8 imprisoned from his infancy within that double and impassable circle – the poor wretch had been accustomed to see nothing of the world beyond the religious walls which had received him under their shadow” (Hugo 125). Sheltered by the Notre-Dame church during his youth, Quasimodo‟s status as the alien creature in Paris is emphasized from the start, which is emphasized by his obscure origin. It is implied that he came from the “Phlegeton” (Hugo 119) by a disgusted court clerk who encountered Quasimodo after he was abandoned at the threshold of the church. The “Phlegeton” (Hugo 119) is one of the five rivers leading to Hades‟ underworld (Morford, Lenardon and Sham 375). These allusions to Greek mythology link Quasimodo to the Oriental Other; his isolation from Parisians and his deformity make him a foreigner in the opinion of his society. Despite the apparent Christian allusions throughout this novel, Frankenstein or the Modern Prometheus also contains some references to Greek mythology. Prometheus‟ famous trick was stealing fire from the gods and giving it to the mortals. was enraged; in his wrath, he created and sent Pandora with her box to punish the mortals (Morford, Lenardon and Sham 87). Remarkably, this allusion is not directed at the Creature; it is rather hints at Victor Frankenstein‟s fatal error of altering nature by creating the Creature. However, the nicknames of the Creature are more important because they emphasize the Creature as the antagonistic repressed Other. Frankenstein is horrified by his Creature and verbally abuses him by naming him “Devil,” “dæmon” and “monster” (Shelley 77). These nicknames not only allude to the Other‟s antagonistic appearance but they also explain how society perceives the Creature and how he in turn perceives himself. His usage of verbal references is striking and precise, for instance when he addresses Frankenstein: “I am thy creature, and I will be even mild and docile to my natural lord and king […] Remember, that I am thy creature; I ought to be thy ; but I am rather the fallen angel” (Shelley 77). The Creature clearly views himself as inferior to Frankenstein. In his opinion, Frankenstein represents the ideal human being therefore Frankenstein is the Self and the Creature becomes the inferior and repressed Other. The relationship and power struggle between the Creature and Frankenstein is clear; his infinite devotion and approval of Frankenstein is exemplified by comparing Frankenstein to God. More importantly, here begins the process from devotion to animosity. Indeed, the Creature again links himself to evil personas by lamenting: “the fallen angel becomes a malignant devil. Yet even that enemy of God and man had friends and associates in his desolation; I am alone” (Shelley 169). The Creature‟s awareness of his own self-pity and loneliness is intriguing; yet, now he seems to distinguish Frankenstein from God. His former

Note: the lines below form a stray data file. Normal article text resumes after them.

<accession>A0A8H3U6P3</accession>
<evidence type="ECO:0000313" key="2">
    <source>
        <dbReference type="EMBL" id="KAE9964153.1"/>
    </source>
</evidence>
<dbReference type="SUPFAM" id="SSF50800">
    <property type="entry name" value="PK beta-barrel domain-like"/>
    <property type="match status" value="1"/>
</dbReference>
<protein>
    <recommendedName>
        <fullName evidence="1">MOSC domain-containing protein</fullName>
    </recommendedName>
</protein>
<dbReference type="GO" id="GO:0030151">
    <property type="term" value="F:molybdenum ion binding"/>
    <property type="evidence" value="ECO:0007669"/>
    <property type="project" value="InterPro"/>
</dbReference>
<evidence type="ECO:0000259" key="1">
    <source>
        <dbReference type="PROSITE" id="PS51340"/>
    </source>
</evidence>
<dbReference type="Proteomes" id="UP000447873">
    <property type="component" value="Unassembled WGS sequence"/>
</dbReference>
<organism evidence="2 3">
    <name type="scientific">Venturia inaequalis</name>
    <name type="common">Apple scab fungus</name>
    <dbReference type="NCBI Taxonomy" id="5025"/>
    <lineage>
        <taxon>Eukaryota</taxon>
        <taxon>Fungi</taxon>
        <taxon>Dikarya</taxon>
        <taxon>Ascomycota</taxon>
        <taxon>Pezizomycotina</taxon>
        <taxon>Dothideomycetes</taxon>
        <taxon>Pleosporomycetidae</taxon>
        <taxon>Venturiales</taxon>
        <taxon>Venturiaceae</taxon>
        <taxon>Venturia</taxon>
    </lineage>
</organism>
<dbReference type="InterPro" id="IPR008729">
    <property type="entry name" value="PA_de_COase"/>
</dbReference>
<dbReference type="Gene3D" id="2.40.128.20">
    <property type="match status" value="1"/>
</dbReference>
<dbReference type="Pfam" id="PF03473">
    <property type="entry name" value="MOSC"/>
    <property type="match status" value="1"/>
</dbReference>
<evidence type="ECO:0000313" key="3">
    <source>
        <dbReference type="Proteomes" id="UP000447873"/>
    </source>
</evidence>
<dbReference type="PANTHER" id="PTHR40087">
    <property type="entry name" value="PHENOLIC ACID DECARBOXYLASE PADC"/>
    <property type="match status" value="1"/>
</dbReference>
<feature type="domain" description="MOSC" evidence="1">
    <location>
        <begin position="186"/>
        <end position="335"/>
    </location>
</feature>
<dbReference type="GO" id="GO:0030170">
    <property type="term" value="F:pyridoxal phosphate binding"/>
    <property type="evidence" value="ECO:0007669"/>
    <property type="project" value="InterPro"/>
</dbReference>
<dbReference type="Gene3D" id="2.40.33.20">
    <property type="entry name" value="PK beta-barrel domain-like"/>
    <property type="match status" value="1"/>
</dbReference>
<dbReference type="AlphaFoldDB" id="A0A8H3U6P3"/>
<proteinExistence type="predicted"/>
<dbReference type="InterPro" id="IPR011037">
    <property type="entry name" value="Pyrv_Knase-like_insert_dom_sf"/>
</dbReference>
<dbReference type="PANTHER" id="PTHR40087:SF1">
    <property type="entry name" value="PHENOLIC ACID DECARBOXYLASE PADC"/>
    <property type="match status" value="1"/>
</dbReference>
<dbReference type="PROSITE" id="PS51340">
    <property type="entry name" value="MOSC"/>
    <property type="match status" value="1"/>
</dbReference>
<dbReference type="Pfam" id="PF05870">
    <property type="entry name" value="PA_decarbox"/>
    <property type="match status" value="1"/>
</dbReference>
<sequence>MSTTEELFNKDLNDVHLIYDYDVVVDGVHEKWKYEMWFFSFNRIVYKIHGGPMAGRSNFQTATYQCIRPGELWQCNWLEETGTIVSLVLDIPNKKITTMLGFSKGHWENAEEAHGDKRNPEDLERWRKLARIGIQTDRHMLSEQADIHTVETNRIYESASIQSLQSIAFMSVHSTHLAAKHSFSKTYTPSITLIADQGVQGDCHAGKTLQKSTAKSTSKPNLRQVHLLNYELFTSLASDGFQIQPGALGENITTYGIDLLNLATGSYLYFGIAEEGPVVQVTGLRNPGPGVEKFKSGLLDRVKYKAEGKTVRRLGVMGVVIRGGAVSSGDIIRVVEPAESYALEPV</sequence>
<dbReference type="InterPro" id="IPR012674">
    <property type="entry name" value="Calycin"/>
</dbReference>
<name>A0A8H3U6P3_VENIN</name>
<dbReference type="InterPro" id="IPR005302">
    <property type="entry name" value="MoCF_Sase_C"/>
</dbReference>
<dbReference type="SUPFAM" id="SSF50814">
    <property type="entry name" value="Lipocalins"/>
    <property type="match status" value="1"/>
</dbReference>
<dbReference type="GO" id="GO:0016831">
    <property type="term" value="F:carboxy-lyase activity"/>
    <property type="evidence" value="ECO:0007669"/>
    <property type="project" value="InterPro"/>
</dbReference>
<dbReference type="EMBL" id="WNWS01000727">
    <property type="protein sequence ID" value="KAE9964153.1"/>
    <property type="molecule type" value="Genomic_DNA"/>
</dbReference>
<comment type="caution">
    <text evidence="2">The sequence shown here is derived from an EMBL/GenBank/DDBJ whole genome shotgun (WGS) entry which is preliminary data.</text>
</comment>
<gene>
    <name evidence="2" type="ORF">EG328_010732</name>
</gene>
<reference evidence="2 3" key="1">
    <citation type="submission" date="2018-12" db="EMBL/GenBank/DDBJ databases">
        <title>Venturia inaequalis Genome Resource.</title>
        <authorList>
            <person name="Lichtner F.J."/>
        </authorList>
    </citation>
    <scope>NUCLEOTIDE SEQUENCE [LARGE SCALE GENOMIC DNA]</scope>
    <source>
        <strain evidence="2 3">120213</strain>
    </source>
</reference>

9 idol has become merely a man. His deformity and isolation makes him a foreigner and inferior in the eyes of Frankenstein which is also similar to the status of the Oriental Other.

Master and Monster